In the months after she arrived as a refugee from Gaza last October, Rana Arqawi had a crash course in the ways of life in Toronto’s sprawling western suburbs: snow, sluggish city buses, a landscape dotted by both Tim Hortons outlets and Middle Eastern pastry joints.
Arqawi (not her real name) soon secured a federally funded apprenticeship with a real estate firm. She relished the Canadian work experience. “I was over the moon when I was working with them,” the 20-something migrant says over coffee in a Tim Hortons in Mississauga. “I consider myself lucky.”
While she’s happy to be here, Arqawi has faced challenges with housing. She shares an apartment with someone who needed a roommate to cover costs; there’s little money left over after the rent is paid. “It’s expensive,” she says. “I wish I could live by myself.”
Toronto’s notorious housing crunch affects a wide range of residents, but newcomers with tight budgets are especially vulnerable. The City of Toronto’s policy is to not ask those seeking refuge in a shelter for their citizenship status – yet not all municipal shelter officials are aware of the city’s “don’t ask, don’t tell” policy. And non-status migrants and immigrants with a precarious immigration status – refugee claimants, international students, temporary foreign workers – often have difficulty finding suitable housing. Some landlords will not rent to non-status migrants and people with a precarious status are not eligible for subsidized housing, notes Rupaleem Bhuyan, an associate professor in the Factor-Inwentash Faculty of Social Work and lead researcher of the Migrant Mothers Project. Illegal rooming houses have sprung up in many areas. As for the Toronto Community Housing Corporation, the City of Toronto controls the lengthy waiting list for apartments and determines which tenants receive rent subsidies. Only those with stable immigration status are eligible.
The combination of uncertain immigration status, precarious housing and domestic strife can rapidly ratchet into crises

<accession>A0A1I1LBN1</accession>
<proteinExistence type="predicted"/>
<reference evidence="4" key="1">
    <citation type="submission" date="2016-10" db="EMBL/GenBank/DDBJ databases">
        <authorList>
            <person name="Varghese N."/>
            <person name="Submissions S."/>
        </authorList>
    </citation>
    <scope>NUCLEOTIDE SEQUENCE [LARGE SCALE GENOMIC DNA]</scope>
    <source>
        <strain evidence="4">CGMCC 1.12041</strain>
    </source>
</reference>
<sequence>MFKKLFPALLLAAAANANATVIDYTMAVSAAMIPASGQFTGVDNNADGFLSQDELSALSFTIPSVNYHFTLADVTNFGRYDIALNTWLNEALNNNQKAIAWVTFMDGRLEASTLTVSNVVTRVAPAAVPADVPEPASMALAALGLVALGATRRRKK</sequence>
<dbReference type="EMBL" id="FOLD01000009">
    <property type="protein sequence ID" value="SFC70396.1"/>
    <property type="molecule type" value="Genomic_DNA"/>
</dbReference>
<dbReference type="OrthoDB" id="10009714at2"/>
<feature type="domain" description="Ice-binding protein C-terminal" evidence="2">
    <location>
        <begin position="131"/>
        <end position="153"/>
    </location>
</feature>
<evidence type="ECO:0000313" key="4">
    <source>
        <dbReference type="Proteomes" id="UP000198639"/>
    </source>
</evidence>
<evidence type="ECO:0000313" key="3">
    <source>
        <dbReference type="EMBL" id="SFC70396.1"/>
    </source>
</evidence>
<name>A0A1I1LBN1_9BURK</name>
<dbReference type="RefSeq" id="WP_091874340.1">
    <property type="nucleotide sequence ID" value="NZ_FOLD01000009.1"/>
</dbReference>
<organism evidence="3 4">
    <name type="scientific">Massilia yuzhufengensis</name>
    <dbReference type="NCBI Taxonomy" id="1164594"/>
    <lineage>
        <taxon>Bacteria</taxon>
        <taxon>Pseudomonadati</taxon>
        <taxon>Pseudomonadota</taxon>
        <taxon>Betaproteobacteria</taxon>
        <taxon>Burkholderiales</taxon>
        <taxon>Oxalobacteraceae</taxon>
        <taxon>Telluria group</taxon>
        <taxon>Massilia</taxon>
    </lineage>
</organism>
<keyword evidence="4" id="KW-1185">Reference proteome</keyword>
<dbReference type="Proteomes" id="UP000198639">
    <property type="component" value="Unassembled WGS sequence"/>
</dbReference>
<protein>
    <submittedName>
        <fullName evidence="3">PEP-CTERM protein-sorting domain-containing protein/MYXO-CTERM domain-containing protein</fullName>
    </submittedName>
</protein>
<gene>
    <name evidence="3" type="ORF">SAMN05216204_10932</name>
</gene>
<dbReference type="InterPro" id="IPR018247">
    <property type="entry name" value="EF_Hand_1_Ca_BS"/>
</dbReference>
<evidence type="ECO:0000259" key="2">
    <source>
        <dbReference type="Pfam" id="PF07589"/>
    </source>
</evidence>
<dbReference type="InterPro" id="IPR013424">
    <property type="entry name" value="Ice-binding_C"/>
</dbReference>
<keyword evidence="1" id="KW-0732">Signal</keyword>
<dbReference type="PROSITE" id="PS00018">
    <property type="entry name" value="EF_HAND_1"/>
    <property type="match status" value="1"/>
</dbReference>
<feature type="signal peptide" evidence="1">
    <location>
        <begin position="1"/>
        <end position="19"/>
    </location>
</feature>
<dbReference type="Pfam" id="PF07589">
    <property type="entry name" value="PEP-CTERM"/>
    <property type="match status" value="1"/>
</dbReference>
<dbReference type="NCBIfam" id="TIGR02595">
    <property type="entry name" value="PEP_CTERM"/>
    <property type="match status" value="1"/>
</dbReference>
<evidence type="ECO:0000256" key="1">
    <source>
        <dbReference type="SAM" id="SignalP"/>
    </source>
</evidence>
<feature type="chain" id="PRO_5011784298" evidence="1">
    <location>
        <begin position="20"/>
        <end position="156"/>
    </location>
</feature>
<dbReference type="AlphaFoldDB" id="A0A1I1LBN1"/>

Bhuyan says the combination of uncertain immigration status, precarious housing and domestic strife can rapidly ratchet into crises. She cites the story of a mother stuck in a shelter with her children. The woman had fled her home country because of domestic abuse. She enrolled her children in local schools, but was not eligible for Ontario’s Portable Housing Benefit for survivors of domestic violence because her abusive spouse did not reside in Canada. “She was really ready to start a new life, but she couldn’t move on,” says Bhuyan, noting that funding cuts to legal aid put many low-income households at risk of no legal services – including immigrants applying for a refugee claim, those dealing with wrongful evictions or other legal issues. (The provincial government had made a decision in the spring to cut funding to community legal clinics that represent many undocumented migrants. Late in the summer, however, Prime Minister Justin Trudeau announced $26.8 million in new funding for legal aid for refugee and immigration claims during a pre-election visit to the city.)
While the political debate about precarious migrants churns along, Arqawi continues to look for work, wait for news about her claim and retain a positive outlook. “I’m looking on the bright side,” she says.
Creating Homes for Refugees
Hundreds of unaccompanied youth arrive in Canada every year seeking refugee status, but figuring out where to house them remains a serious issue. David Roberts, associate professor, teaching stream, Urban Studies Program, is working on a new initiative with community and academic partners to ensure their transition to life in Canada is secure. The group aims to co-design housing options that best meet the needs of these young people. “The idea is to bring groups who haven’t historically worked together to better learn about different parts of the system,” says Roberts.
Organizations such as Matthew House Toronto and YES will be working alongside researchers at U of T, Laurentian University and the Art Institute of Chicago and with adults who came to Canada as unaccompanied minors to create a blueprint for housing based on evidence and lived experience. “It’s one thing to invite people to Canada as refugees. It’s another thing to give them the ability to succeed and to thrive here,” Roberts says.
This is one of a five-part series entitled “In Search of Safe Refuge,” covering issues of health care, employment, detainment, shelter and education for refugees and migrants in Canada.
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